Fantastic Four is back to family, adventure, and some serious super science. Click the jump to read.
Somehow, Matt Fraction (writer of Fear Itself and Invincible Iron Man) did a good follow up to previous writer, Jonathan Hickman’s run on Fantastic Four. Fraction paid close attention to the three main things that make Fantastic Four wonderful: family, adventure, and super science. Yes, super science is fundamentally fun and Fraction makes it his business to make it enjoyable. At times, some writers can either get carried away by writing science and delivering something that can be confusing to a lay audience, but Fraction does a superb job at making it easy for readers to understand what’s going on. Fantastic Four is an impressive first issue; it’s basically what you remember from past Fantastic Four shows and comic books, which is the beautiful family dynamic of superheroes.
Synposis: What is it like being part of the Fantastic Four family that is filled with tons of fun and super science?
Good: Fraction did extremely well at setting up all the Fantastic Four characters by individually presenting each character in Issue #1. Not only do you see individual presentations of these characters, but you also see both the ‘super’ group and family dynamic explored in this issue. The Thing shines with his hilarious moments of dialogue as he gets into situations where he is being recorded on Youtube. Sue Storm’s maternal instinct to bond with her children (Franklin and Valeria) is endearing and to see her parental style as it compares to her husband, Mr. Fantastic (Reed Richards) who is more addicted to his lab research than nurturing his family members. Of course, we can’t forget about Johnny Storm (The Human Torch) who is just his normal cheeky self as he tries to court his girlfriend, Ms. Thing in …outer space. Fraction really sets up all their personalities for new readers to sink their teeth into.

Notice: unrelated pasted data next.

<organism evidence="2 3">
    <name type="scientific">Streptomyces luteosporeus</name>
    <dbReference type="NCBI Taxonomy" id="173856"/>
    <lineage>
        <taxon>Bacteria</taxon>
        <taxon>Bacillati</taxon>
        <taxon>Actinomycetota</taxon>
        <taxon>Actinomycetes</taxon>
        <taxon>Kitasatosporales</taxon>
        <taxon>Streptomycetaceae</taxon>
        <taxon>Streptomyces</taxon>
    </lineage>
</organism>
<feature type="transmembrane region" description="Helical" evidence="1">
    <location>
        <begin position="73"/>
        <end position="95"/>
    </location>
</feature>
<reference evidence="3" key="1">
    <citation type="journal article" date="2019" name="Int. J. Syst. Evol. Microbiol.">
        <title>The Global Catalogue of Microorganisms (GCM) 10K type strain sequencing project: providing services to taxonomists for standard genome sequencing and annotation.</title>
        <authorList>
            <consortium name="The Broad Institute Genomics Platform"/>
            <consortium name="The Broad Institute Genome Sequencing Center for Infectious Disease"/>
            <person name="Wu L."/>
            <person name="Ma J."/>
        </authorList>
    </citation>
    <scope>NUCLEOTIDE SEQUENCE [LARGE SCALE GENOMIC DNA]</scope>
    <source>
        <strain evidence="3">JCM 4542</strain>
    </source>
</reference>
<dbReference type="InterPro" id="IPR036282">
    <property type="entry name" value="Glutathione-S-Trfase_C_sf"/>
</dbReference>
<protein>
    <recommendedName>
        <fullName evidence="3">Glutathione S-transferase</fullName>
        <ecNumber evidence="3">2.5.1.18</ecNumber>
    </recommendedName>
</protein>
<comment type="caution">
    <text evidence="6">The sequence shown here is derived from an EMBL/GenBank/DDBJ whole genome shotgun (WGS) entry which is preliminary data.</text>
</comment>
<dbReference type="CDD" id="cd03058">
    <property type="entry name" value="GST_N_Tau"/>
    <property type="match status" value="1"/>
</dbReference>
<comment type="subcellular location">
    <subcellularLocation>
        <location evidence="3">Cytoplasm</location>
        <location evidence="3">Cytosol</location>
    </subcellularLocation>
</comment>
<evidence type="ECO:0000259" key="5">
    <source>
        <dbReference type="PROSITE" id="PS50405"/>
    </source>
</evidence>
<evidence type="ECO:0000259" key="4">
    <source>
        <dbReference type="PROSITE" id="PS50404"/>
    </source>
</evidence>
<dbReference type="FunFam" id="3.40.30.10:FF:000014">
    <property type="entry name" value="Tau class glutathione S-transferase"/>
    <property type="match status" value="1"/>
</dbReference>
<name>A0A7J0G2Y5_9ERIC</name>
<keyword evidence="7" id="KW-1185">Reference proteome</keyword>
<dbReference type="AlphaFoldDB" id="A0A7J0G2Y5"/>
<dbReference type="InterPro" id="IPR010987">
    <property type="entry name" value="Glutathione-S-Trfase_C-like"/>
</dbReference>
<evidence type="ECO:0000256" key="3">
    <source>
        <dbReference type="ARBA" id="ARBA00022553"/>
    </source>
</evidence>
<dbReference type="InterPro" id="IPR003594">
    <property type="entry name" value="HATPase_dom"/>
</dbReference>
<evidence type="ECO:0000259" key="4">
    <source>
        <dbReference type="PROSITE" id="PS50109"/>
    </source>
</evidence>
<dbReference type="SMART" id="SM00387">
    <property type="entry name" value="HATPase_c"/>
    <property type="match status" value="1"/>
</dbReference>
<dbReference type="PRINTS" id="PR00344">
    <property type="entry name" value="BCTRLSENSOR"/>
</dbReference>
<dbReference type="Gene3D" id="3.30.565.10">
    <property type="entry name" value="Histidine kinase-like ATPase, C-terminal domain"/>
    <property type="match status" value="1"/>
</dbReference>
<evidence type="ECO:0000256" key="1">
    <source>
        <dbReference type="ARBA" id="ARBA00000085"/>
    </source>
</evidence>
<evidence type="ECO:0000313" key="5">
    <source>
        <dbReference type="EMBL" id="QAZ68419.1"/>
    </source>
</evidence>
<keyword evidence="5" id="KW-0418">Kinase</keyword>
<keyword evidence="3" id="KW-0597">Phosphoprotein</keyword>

Artist, Mark Bagley shows off his precision and detail in this issue. He does quite a bit with suspense storytelling, filling up the pages with tons of panels. He makes use of each page with all the characters, even those who have minor roles have a purposeful place in this issue, making the readers want to spend more time absorbing the artwork as well as the story that Fraction is writing.
Bad: There is not much bad in this issue on Fraction’s part. It’s a first issue, which is where he needs to set up the story as well as the characters. Bagley is more of a ‘wighead artist’, where some characters’ have similar facial features. His distinctive usage of similar features, for example squared jawlines cause his female characters to look the same.
This issue shines brightly as one of the newest Marvel Now comic books this month. Hopefully, Fraction does not go into doing specific character storytelling where you’re going to see one shot character issues. An example of this would be only seeing Mr. Fantastic being the main character in one issue and then seeing The Thing have his own issue in another. The whole point of doing Fantastic Four is to see the group dynamic shine.
What did you think of Fantastic Four #1? Are you reading this issue? Why or why not?
Here are more images from this issue below!